It depends on what you mean by model selection. If you mean e.g. figuring out whether to use quadratics or cubics, then the standard solution that people cite is to use Bayesian Occam’s razor, i.e. compute

Where we compute the probabilities on the right-hand side by marginalizing over all cubics and quadratics. But the number you get out of this will depend strongly on how quickly the tails decay on your distribution over cubics and quadratics, so I don’t find this particularly satisfying. (I’m not alone in this, although there are people who would disagree with me or propose various methods for choosing the prior distributions appropriately.)

If you mean something else, like figuring out what specific model to pick out from your entire space (e.g. picking a specific function to fit your data), then you can run into problems like having to compare probability masses to probability densities, or comparing measures with different dimensionality (e.g. densities on the line versus the plane); a more fundamental issue is that picking a specific model potentially ignores other features of your posterior distribution, like how concentrated the probability mass is about that model.

I would say that the most principled way to get a single model out at the end of the day is variational inference, which basically attempts to set parameters in order to minimize the relative entropy between the distribution implied by the parameters and the actual posterior distribution. I don’t know a whole lot about this area, other than a couple papers I read, but it does seem like a good way to perform inference if you’d like to restrict yourself to considering a single model at a time.

OK, so you’re saying that a big problem in model selection is coming up with good prior distributions for different classes of models, specifically those with different tail decays (it sounds like you think it could also be that the standard bayes framework is missing something). This is an interesting idea which I had heard about before, but didn’t understand till now. Thank you for telling me about it.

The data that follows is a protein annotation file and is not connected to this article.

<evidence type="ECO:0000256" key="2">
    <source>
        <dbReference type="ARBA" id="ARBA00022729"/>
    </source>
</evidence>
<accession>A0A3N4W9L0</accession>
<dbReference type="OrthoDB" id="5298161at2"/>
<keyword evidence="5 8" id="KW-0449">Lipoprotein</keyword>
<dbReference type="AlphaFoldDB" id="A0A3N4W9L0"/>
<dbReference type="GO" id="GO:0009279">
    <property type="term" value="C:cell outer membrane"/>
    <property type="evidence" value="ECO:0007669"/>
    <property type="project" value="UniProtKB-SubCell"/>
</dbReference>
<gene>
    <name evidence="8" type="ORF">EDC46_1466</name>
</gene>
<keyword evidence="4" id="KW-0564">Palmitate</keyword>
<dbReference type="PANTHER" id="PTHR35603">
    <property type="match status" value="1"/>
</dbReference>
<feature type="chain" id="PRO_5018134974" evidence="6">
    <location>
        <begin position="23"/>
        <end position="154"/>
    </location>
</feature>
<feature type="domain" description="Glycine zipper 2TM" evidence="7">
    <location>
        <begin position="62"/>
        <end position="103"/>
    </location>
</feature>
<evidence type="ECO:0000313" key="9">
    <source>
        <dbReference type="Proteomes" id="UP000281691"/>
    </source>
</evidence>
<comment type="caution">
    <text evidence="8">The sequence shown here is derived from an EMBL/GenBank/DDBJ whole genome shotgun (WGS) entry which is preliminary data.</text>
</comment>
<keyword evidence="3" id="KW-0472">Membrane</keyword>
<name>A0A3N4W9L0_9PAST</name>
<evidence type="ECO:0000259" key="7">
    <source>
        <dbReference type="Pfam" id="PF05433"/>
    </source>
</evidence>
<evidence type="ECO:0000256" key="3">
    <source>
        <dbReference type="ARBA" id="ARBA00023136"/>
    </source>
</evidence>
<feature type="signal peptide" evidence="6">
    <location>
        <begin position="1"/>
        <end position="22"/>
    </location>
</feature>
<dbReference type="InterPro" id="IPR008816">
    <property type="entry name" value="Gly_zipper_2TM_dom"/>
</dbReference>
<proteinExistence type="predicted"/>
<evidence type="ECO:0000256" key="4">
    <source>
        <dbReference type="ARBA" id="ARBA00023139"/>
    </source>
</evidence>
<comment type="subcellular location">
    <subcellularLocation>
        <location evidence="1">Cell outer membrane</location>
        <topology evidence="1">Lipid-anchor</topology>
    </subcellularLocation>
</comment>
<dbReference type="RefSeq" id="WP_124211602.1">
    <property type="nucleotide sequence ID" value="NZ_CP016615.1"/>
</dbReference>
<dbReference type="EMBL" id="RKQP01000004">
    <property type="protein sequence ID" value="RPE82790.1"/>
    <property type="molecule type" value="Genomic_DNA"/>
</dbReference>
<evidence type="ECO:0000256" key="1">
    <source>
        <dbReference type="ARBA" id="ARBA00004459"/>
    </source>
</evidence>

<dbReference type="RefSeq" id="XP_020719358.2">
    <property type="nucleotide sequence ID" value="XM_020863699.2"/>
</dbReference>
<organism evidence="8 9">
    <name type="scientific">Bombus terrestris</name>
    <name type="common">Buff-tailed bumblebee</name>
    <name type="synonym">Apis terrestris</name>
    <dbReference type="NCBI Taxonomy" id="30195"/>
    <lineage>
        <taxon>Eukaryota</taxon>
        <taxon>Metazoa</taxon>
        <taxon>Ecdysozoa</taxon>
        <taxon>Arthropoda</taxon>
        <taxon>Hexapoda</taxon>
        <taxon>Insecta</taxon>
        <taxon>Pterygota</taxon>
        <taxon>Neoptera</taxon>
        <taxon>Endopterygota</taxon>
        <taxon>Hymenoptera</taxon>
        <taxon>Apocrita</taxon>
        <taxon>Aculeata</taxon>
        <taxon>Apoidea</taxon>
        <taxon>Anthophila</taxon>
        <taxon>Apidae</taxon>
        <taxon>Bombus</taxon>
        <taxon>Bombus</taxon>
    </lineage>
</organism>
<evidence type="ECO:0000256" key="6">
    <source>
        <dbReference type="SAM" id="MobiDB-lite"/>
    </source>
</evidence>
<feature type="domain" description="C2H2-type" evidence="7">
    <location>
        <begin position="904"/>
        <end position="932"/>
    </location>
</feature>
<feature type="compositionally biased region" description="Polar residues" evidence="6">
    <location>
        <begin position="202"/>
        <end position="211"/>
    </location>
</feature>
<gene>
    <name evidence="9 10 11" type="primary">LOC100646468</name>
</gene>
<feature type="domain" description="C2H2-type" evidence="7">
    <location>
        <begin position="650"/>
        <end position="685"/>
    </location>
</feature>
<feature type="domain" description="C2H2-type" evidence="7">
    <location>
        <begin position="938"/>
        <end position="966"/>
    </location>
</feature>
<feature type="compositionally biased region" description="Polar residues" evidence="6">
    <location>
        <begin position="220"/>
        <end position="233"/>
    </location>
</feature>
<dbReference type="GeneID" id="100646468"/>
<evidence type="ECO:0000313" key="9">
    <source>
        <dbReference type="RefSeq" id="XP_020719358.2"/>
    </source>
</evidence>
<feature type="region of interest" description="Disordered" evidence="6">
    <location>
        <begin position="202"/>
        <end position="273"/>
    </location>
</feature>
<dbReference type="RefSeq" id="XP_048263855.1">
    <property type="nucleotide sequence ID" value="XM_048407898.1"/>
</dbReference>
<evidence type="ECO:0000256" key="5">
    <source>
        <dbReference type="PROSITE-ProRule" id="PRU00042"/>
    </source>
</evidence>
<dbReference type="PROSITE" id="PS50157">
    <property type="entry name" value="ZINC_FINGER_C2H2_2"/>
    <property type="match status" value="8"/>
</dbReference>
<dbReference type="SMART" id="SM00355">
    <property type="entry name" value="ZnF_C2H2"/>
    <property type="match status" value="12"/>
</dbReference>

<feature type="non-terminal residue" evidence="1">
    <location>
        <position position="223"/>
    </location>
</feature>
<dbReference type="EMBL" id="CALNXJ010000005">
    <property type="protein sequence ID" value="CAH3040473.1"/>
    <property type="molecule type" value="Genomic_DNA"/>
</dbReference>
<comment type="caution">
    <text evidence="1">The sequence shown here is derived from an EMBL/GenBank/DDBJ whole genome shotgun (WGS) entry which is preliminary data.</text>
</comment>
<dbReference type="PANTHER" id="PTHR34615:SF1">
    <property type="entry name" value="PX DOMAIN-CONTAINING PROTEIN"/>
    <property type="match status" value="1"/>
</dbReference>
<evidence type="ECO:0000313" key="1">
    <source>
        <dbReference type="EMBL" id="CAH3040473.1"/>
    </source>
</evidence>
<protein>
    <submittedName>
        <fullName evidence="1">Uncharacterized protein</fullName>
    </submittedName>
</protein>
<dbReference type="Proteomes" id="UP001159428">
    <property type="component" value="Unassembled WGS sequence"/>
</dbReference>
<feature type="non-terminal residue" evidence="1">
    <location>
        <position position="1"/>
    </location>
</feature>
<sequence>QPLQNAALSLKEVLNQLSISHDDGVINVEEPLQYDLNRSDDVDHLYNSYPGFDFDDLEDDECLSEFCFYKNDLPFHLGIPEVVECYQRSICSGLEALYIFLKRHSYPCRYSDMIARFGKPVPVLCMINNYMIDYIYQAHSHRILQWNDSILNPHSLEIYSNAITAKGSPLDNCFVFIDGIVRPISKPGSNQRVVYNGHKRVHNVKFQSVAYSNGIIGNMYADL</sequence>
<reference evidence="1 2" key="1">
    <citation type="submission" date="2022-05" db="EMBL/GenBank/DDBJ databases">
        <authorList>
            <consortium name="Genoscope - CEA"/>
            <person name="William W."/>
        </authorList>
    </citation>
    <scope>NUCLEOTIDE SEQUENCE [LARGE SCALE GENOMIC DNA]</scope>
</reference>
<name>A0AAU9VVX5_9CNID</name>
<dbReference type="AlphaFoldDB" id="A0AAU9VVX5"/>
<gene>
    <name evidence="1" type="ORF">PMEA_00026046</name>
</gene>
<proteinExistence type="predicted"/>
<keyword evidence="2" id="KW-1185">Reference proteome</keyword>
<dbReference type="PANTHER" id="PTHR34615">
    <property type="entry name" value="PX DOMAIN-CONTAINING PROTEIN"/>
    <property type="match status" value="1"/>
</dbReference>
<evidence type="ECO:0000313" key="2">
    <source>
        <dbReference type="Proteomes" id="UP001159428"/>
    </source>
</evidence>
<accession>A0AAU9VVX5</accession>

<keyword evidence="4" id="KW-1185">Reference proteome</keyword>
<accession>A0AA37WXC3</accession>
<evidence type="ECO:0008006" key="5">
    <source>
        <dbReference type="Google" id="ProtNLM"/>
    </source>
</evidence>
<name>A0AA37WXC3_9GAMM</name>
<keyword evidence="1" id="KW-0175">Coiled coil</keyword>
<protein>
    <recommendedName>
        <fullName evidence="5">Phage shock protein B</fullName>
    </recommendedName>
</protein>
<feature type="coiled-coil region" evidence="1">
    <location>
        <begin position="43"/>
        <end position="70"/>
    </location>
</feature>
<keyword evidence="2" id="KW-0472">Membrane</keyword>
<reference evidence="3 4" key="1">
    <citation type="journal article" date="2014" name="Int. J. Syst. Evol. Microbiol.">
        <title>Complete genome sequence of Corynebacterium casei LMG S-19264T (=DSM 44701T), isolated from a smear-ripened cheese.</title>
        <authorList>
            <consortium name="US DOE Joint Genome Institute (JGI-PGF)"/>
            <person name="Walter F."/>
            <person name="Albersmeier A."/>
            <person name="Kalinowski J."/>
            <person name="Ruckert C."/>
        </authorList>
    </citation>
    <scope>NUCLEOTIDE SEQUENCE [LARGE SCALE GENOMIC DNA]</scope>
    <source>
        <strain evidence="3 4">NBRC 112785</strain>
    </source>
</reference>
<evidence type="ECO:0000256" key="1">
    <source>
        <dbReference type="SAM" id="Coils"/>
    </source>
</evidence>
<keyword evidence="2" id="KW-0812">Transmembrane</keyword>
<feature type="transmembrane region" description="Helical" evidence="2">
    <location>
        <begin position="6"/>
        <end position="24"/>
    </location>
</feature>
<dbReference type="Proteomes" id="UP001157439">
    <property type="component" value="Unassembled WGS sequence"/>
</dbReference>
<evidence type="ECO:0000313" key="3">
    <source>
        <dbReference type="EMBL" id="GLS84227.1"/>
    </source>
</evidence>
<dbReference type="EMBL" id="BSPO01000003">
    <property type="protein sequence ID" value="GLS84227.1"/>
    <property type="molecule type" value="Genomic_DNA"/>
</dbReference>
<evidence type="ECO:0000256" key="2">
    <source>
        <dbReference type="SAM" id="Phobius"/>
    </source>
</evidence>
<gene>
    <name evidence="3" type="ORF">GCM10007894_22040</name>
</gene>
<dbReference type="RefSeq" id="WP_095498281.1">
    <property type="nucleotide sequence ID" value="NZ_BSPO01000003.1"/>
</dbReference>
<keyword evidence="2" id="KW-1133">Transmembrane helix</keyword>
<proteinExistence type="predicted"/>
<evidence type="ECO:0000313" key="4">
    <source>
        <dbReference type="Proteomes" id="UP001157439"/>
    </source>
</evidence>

I would say that when you have a somewhat dispersed posterior it is simply misleading to pick any specific model+parameters as your fit. The correct thing to do is average over possible models+parameters.

It’s only when you have a relatively narrow posterior or the errors bars on the estimate you give for some parameter or prediction don’t matter that it’s OK to select a single model.

I think I basically agree with you on that; whenever feasible the full posterior (as opposed to the maximum-likelihood model) is what you should be using. So instead of using “Bayesian model selection” to decide whether to pick cubics or quadratics, and then fitting the best cubic or the best quadratic depending on the answer, the “right” thing to do is to just look at the posterior distribution over possible functions f, and use that to get a posterior distribution over f(x) for any given x.

The problem is that this is not always reasonable for the application you have in mind, and I’m not sure if we have good general methods for coming up with the right way to get a good approximation. But certainly an average over the models is what we should be trying to approximate.